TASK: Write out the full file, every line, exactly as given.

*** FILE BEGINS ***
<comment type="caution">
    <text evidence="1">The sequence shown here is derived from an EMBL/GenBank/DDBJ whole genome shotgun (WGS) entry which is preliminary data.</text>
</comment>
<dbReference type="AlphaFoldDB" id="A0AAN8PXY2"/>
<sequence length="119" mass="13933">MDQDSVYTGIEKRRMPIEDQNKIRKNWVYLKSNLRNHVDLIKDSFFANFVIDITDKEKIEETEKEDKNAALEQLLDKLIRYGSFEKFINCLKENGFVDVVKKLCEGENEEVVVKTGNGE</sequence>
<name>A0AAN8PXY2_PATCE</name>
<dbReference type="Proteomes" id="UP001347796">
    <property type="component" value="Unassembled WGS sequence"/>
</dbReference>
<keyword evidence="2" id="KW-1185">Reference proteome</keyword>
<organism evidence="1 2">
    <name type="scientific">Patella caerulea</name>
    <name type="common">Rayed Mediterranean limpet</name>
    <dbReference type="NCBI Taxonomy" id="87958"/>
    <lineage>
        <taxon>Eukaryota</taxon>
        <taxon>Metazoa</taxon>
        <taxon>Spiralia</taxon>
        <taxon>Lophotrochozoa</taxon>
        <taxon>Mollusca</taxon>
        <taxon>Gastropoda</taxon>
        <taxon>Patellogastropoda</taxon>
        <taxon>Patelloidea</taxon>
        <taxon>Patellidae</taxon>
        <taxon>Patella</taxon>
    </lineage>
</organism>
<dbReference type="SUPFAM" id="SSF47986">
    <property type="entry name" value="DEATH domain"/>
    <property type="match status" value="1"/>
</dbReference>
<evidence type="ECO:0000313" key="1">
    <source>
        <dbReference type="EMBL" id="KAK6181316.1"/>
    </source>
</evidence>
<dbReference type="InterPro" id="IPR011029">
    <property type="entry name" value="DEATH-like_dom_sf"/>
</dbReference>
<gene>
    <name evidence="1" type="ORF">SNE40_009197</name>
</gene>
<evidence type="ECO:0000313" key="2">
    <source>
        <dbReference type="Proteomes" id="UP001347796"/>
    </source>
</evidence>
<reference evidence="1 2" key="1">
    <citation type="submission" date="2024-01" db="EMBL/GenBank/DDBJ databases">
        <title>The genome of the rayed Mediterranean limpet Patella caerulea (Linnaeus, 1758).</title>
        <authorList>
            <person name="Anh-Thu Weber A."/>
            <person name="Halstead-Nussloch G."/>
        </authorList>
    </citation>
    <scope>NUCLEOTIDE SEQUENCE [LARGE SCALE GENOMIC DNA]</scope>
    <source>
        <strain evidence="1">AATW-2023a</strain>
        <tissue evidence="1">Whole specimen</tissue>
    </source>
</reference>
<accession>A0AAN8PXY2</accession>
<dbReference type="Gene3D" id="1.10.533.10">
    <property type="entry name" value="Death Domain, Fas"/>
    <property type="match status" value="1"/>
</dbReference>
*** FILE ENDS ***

<comment type="caution">
    <text evidence="1">The sequence shown here is derived from an EMBL/GenBank/DDBJ whole genome shotgun (WGS) entry which is preliminary data.</text>
</comment>
<dbReference type="AlphaFoldDB" id="A0AAN8PXY2"/>
<sequence length="119" mass="13933">MDQDSVYTGIEKRRMPIEDQNKIRKNWVYLKSNLRNHVDLIKDSFFANFVIDITDKEKIEETEKEDKNAALEQLLDKLIRYGSFEKFINCLKENGFVDVVKKLCEGENEEVVVKTGNGE</sequence>
<name>A0AAN8PXY2_PATCE</name>
<dbReference type="Proteomes" id="UP001347796">
    <property type="component" value="Unassembled WGS sequence"/>
</dbReference>
<keyword evidence="2" id="KW-1185">Reference proteome</keyword>
<organism evidence="1 2">
    <name type="scientific">Patella caerulea</name>
    <name type="common">Rayed Mediterranean limpet</name>
    <dbReference type="NCBI Taxonomy" id="87958"/>
    <lineage>
        <taxon>Eukaryota</taxon>
        <taxon>Metazoa</taxon>
        <taxon>Spiralia</taxon>
        <taxon>Lophotrochozoa</taxon>
        <taxon>Mollusca</taxon>
        <taxon>Gastropoda</taxon>
        <taxon>Patellogastropoda</taxon>
        <taxon>Patelloidea</taxon>
        <taxon>Patellidae</taxon>
        <taxon>Patella</taxon>
    </lineage>
</organism>
<dbReference type="SUPFAM" id="SSF47986">
    <property type="entry name" value="DEATH domain"/>
    <property type="match status" value="1"/>
</dbReference>
<evidence type="ECO:0000313" key="1">
    <source>
        <dbReference type="EMBL" id="KAK6181316.1"/>
    </source>
</evidence>
<dbReference type="InterPro" id="IPR011029">
    <property type="entry name" value="DEATH-like_dom_sf"/>
</dbReference>
<gene>
    <name evidence="1" type="ORF">SNE40_009197</name>
</gene>
<evidence type="ECO:0000313" key="2">
    <source>
        <dbReference type="Proteomes" id="UP001347796"/>
    </source>
</evidence>
<reference evidence="1 2" key="1">
    <citation type="submission" date="2024-01" db="EMBL/GenBank/DDBJ databases">
        <title>The genome of the rayed Mediterranean limpet Patella caerulea (Linnaeus, 1758).</title>
        <authorList>
            <person name="Anh-Thu Weber A."/>
            <person name="Halstead-Nussloch G."/>
        </authorList>
    </citation>
    <scope>NUCLEOTIDE SEQUENCE [LARGE SCALE GENOMIC DNA]</scope>
    <source>
        <strain evidence="1">AATW-2023a</strain>
        <tissue evidence="1">Whole specimen</tissue>
    </source>
</reference>
<accession>A0AAN8PXY2</accession>
<dbReference type="Gene3D" id="1.10.533.10">
    <property type="entry name" value="Death Domain, Fas"/>
    <property type="match status" value="1"/>
</dbReference>